| Shul with a View |

The Cure before the Disease

In desperation, Raphael came to me and begged me to find him something to do


As a caterer, most of Raphael’s work disappeared when COVID arrived, and he closed down.

This left Raphael with too much free time and too few responsibilities.

Raphael and his wife lived in an empty nest, and he needed to be busy. Raphael attempted to learn more Torah, and indeed he took advantage of shiurim available on Zoom. Nevertheless, Raphael still had a lot of time to fill. In desperation, Raphael came to me and begged me to find him something to do.

“Rebbi, I am 64 years old,” he told me, tears running down his cheeks. “All I know how to do is cater. I can never see rebuilding my business. I have just enough money to live, and honestly, I don’t have the zitzfleish to sit and learn more than one hour a day. What am I to do? I don’t have money to run a tzedakah fund, and I don’t have the kop to shteig. What am I going to do?!”

I looked down on my desk and noticed the sefer Kisrah shel Torah, a biography of Rav Shmuel Berenbaum ztz”l, the rosh yeshivah of Mir in Brooklyn.

I fondly recall the summer zeman of 1982, when I learned in the Mir in Brooklyn.

I was a chassan at the time and wanted to stay “in town” for the zeman and not go off to the mountains.

The Mir officially went till Tishah B’Av, and I stayed even after Tishah B’Av, along with a handful of bochurim.

The Rosh Yeshivah also remained in the yeshivah after Tishah B’Av. He would learn in the beis medrash and continued his learning routine, even though only a minyan of bochurim were there.

One evening I returned to the yeshivah late and went to the beis medrash to catch up on my seder halimud.

After 11, the only two people in the beis medrash were the Rosh Yeshivah and me.

I recall this occurring several times, as in the hot, humid summer of Brooklyn, only a few bochurim did not escape the city for cooler climates.

I was in complete awe of the Rosh Yeshivah, as he never stopped learning. This feeling of reverence precluded me from approaching him, even though we were often alone in the beis medrash.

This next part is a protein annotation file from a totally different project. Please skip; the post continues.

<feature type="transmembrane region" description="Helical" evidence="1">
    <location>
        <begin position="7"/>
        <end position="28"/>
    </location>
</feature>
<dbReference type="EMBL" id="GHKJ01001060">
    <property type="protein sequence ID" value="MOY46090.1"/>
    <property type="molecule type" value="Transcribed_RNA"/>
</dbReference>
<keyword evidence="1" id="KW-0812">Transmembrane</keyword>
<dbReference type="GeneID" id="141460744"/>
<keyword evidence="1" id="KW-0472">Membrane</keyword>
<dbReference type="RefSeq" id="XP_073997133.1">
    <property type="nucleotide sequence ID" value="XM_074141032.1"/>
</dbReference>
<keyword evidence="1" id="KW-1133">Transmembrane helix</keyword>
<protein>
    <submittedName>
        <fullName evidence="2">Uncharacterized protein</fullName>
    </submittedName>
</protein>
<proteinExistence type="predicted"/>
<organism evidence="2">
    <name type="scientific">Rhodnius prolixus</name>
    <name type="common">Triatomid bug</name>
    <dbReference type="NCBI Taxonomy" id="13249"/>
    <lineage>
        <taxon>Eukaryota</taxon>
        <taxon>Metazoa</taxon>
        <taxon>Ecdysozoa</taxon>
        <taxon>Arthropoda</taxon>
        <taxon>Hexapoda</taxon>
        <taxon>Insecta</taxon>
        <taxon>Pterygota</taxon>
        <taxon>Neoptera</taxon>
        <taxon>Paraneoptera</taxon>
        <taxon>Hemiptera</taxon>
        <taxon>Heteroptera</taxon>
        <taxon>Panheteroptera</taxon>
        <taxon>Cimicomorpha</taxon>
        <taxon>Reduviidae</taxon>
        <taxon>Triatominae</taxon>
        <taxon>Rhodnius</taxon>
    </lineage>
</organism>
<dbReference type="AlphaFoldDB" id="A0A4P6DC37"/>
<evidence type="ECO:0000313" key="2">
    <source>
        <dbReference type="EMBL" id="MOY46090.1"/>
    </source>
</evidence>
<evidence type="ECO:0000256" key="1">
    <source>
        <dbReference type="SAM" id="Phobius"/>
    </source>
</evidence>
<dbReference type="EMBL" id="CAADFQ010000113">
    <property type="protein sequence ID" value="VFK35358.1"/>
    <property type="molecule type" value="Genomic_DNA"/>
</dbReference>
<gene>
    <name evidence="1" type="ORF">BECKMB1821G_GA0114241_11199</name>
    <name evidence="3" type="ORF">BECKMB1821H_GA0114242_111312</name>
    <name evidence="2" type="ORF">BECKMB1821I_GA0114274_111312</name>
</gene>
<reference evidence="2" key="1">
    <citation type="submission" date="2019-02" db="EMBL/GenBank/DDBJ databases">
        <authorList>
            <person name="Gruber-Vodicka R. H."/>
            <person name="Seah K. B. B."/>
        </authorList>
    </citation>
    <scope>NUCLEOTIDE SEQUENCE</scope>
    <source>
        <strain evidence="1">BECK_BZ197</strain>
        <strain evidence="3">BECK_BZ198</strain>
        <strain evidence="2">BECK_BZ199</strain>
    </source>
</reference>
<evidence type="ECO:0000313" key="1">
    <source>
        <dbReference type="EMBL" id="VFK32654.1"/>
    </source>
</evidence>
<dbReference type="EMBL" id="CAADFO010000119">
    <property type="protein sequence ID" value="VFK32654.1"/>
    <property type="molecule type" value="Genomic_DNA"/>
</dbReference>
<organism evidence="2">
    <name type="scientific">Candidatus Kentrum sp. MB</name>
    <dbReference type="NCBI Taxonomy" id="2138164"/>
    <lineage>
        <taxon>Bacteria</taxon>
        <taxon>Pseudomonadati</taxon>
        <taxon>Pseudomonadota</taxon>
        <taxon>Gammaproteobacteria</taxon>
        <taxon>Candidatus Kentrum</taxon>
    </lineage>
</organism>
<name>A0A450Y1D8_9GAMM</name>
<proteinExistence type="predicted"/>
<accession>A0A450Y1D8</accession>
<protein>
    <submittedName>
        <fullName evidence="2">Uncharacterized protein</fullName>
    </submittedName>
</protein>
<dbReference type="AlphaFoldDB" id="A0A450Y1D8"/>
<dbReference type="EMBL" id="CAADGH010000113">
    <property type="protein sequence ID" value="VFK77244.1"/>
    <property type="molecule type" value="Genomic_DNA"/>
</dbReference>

One night, I was engrossed in a sugya, and it was already after midnight. The Rosh Yeshivah was still at his place in the beis medrash learning. Suddenly, I noticed that he stood up. This was rare, as he always seemed glued to his seat. Yet, I noticed that he began to walk into the middle of the beis medrash. Did he need a sefer? Was he coming to talk to me? I trembled in fear at the thought of the second prospect.

Surprisingly, he collected all the seforim left on the shtenders and placed them back on the shelves. He then walked toward the door to leave. I sat there, stunned and awed by his presence and by his attention to keeping the beis medrash orderly. He must have picked up on my astonishment, for as he passed me, he said, “Dos iz oich a cheilek fun talmud Torah — this is also a part of Torah learning.”

I had my answer for Raphael.

“Raphael,” I now said, returning from my memories, “I have the perfect job for you. How would you like to be like Rav Shmuel Berenbaum?”

Raphael has been cleaning the various batei medrash since that day and hasn’t missed a day.

Who could have imagined that a comment said to a bochur, seemingly in passing, would be the remedy for a 64-year-old suffering “COVID-boredom” 39 years later?

(Originally featured in Mishpacha, Issue 853)

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